3. Discuss several instructional strategies that would be beneficial in teaching writing to ELL students.

One strategy that would be beneficial in teaching writing to ELL students’ is by providing feedback to the students. According to the article, “Second Language Writing and Research: The Writing Process and Error Analysis in Student Texts” by Johanne Myles, if the teacher doesn’t provide proper feedback on errors, the improvement of the students writing will not happen. The teacher needs to teach the students self-corrections and regulation. The students also need to be motivated to want to write. If a student is not motivated or interested in writing, the student is not going to want to try and write. The teacher should also have the students talk out loud with one another more. By having students verbally discuss the answers, and then writing it down, it can help the students process the information and then correctly write it down on paper. The ELL students should first brainstorm ideas by using an outline. The student then writes these ideas out and has the teacher revise them and look over them. The writer translates their plans into a representation of their goals. Teaching writing to ELL students can be beneficial and help students write to the best of their ability.

4.     How can we encourage our students at all levels to become proficient in writing arguments?

We can encourage our students at all levels to become proficient in writing arguments by reminding students that argument skills are used in their everyday life. According to the article “Teaching Argument Writing to ELLs” by Larry Ferlazzo and Katie Hull-Sypnieski, teachers can create a word chart and include words like problem, cause, effect, and solution. Students would then translate these words into their home language, and develop a list of common English synonyms. The teacher should also give the student’s sentence starters to help them start a sentence. For example, when given the question: what is the problem? The sentence starter would be, the problem is ___. The students first verbally address the problem, and then they write down the answer on paper. If the students are writing a persuasive essay, it is essential to pre-teach the vocabulary that the students might need in their writing. The students will need to research the material that is necessary for the persuasive essay. The teacher should put examples on the board with correct grammar and spelling in a sentence and also the incorrect way to write a sentence in English. For example, under the yes column, the teacher could write: The boy is tall. Under the no column, the teacher could write: The boy are all. This is teaching the students the correct and incorrect form of are and is. The teacher should help the student connect their prior knowledge to make inferences to the material they are learning.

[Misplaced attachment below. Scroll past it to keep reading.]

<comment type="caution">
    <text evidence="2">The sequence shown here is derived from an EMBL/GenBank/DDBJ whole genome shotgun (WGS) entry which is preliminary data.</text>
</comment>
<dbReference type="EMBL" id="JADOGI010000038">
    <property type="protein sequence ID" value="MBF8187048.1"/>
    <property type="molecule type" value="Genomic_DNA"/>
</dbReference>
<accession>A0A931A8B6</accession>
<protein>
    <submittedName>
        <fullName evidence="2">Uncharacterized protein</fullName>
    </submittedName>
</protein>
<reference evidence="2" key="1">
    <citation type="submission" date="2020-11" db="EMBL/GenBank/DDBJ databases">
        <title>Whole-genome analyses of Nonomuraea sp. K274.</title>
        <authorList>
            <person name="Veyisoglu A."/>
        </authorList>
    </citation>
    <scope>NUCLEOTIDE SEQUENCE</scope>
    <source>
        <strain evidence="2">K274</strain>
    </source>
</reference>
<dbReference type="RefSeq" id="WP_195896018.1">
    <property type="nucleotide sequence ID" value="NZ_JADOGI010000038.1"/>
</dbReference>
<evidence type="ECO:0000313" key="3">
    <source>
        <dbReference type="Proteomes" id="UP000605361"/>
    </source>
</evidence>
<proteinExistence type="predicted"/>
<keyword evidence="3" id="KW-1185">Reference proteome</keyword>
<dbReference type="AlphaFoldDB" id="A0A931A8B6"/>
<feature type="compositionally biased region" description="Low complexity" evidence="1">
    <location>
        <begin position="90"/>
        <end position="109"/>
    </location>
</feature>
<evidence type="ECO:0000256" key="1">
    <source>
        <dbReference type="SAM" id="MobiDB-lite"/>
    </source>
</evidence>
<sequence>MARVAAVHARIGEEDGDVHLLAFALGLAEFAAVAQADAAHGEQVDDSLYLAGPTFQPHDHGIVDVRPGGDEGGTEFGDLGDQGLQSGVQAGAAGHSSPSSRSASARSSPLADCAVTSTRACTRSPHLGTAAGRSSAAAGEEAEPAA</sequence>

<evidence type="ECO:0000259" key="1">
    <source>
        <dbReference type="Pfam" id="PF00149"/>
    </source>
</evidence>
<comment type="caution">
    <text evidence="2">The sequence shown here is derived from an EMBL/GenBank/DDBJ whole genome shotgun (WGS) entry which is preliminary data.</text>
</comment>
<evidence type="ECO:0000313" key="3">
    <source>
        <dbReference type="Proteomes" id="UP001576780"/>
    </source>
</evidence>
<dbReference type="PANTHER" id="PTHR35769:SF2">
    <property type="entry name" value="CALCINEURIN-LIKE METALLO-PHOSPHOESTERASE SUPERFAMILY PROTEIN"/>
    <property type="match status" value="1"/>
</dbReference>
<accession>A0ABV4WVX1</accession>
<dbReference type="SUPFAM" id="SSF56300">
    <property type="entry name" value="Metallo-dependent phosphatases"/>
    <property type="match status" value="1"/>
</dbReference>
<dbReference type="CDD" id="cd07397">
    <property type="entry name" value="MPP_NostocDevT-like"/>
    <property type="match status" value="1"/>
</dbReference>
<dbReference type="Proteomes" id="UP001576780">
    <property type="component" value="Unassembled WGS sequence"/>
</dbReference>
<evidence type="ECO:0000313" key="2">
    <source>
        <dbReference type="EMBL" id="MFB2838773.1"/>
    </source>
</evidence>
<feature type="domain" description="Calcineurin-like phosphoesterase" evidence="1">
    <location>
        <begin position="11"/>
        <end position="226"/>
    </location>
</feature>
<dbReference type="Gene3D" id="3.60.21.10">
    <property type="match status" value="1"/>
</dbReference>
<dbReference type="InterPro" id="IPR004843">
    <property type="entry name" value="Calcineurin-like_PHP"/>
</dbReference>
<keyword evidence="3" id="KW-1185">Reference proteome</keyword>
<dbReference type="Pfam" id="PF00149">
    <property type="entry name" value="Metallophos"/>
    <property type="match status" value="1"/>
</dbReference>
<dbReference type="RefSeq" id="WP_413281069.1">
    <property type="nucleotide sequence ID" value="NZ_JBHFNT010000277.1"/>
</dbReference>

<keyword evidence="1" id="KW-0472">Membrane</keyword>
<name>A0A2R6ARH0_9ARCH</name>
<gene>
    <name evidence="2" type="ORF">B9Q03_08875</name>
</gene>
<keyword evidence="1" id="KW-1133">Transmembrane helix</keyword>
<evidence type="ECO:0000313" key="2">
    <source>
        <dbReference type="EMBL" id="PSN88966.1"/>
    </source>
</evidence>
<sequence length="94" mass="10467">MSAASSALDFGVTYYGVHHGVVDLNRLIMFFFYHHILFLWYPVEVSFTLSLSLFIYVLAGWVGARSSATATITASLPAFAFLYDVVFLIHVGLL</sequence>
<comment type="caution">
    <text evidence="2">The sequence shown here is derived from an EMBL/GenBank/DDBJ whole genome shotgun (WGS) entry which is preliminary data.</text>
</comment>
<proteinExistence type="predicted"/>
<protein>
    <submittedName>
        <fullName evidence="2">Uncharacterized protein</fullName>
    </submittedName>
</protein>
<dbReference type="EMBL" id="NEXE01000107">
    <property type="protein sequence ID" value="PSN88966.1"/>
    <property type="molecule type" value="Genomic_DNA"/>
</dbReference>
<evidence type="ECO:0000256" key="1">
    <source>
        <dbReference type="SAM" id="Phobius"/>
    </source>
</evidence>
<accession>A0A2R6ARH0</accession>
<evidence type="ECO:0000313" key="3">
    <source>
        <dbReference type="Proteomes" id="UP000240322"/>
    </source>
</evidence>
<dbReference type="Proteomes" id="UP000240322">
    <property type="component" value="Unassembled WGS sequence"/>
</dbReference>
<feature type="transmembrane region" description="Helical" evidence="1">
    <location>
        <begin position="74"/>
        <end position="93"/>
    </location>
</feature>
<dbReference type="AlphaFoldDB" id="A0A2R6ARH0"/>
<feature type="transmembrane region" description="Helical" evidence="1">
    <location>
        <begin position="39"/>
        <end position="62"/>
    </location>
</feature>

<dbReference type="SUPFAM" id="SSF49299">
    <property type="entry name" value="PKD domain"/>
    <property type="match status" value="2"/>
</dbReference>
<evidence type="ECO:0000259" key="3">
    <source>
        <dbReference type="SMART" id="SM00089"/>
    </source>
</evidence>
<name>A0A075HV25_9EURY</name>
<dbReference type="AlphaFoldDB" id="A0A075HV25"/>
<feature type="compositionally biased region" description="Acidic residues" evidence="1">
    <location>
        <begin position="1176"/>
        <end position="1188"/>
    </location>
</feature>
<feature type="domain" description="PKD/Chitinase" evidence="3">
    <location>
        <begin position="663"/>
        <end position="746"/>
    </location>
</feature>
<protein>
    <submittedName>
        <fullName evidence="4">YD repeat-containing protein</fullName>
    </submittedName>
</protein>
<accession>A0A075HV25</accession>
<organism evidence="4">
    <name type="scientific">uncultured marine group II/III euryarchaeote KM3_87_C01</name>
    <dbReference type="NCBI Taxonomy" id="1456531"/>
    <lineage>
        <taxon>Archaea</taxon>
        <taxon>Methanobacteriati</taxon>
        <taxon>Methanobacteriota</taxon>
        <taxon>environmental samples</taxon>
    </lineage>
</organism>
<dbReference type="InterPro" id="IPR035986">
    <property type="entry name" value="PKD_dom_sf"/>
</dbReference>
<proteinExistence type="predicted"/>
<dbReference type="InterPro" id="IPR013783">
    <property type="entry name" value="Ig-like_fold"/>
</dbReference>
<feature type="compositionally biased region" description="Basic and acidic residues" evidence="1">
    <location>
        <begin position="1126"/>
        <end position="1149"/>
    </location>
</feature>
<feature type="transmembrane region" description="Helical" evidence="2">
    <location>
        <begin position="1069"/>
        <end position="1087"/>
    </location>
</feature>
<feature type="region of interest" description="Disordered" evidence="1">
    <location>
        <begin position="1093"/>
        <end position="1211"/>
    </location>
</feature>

5.   Analyze (not describe) briefly Vygotsky Scaffolding and the Zone of Proximal Development with an eye to implications to YOUR professional teaching practice.